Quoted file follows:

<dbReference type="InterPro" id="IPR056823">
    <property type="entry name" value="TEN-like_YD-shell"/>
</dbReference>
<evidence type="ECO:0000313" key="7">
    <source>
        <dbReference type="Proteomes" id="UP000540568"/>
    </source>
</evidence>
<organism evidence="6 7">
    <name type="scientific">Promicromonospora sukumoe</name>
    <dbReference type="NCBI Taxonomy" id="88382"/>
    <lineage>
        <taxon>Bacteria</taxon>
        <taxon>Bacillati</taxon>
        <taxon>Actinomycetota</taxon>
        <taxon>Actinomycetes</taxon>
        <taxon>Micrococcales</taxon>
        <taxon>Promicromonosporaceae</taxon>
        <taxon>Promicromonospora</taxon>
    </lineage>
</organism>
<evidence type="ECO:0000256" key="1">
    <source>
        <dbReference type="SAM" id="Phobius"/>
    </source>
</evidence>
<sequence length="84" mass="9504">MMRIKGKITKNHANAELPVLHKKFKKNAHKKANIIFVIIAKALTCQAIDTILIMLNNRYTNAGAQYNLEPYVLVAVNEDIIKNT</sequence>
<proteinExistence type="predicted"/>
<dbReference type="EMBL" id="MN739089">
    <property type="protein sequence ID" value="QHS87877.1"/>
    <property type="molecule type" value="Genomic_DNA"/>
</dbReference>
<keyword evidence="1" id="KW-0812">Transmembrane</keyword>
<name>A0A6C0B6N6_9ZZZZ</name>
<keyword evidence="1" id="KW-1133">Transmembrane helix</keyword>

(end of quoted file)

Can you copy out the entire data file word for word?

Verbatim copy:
<dbReference type="InterPro" id="IPR056823">
    <property type="entry name" value="TEN-like_YD-shell"/>
</dbReference>
<evidence type="ECO:0000313" key="7">
    <source>
        <dbReference type="Proteomes" id="UP000540568"/>
    </source>
</evidence>
<organism evidence="6 7">
    <name type="scientific">Promicromonospora sukumoe</name>
    <dbReference type="NCBI Taxonomy" id="88382"/>
    <lineage>
        <taxon>Bacteria</taxon>
        <taxon>Bacillati</taxon>
        <taxon>Actinomycetota</taxon>
        <taxon>Actinomycetes</taxon>
        <taxon>Micrococcales</taxon>
        <taxon>Promicromonosporaceae</taxon>
        <taxon>Promicromonospora</taxon>
    </lineage>
</organism>
<evidence type="ECO:0000256" key="1">
    <source>
        <dbReference type="SAM" id="Phobius"/>
    </source>
</evidence>
<sequence length="84" mass="9504">MMRIKGKITKNHANAELPVLHKKFKKNAHKKANIIFVIIAKALTCQAIDTILIMLNNRYTNAGAQYNLEPYVLVAVNEDIIKNT</sequence>
<proteinExistence type="predicted"/>
<dbReference type="EMBL" id="MN739089">
    <property type="protein sequence ID" value="QHS87877.1"/>
    <property type="molecule type" value="Genomic_DNA"/>
</dbReference>
<keyword evidence="1" id="KW-0812">Transmembrane</keyword>
<name>A0A6C0B6N6_9ZZZZ</name>
<keyword evidence="1" id="KW-1133">Transmembrane helix</keyword>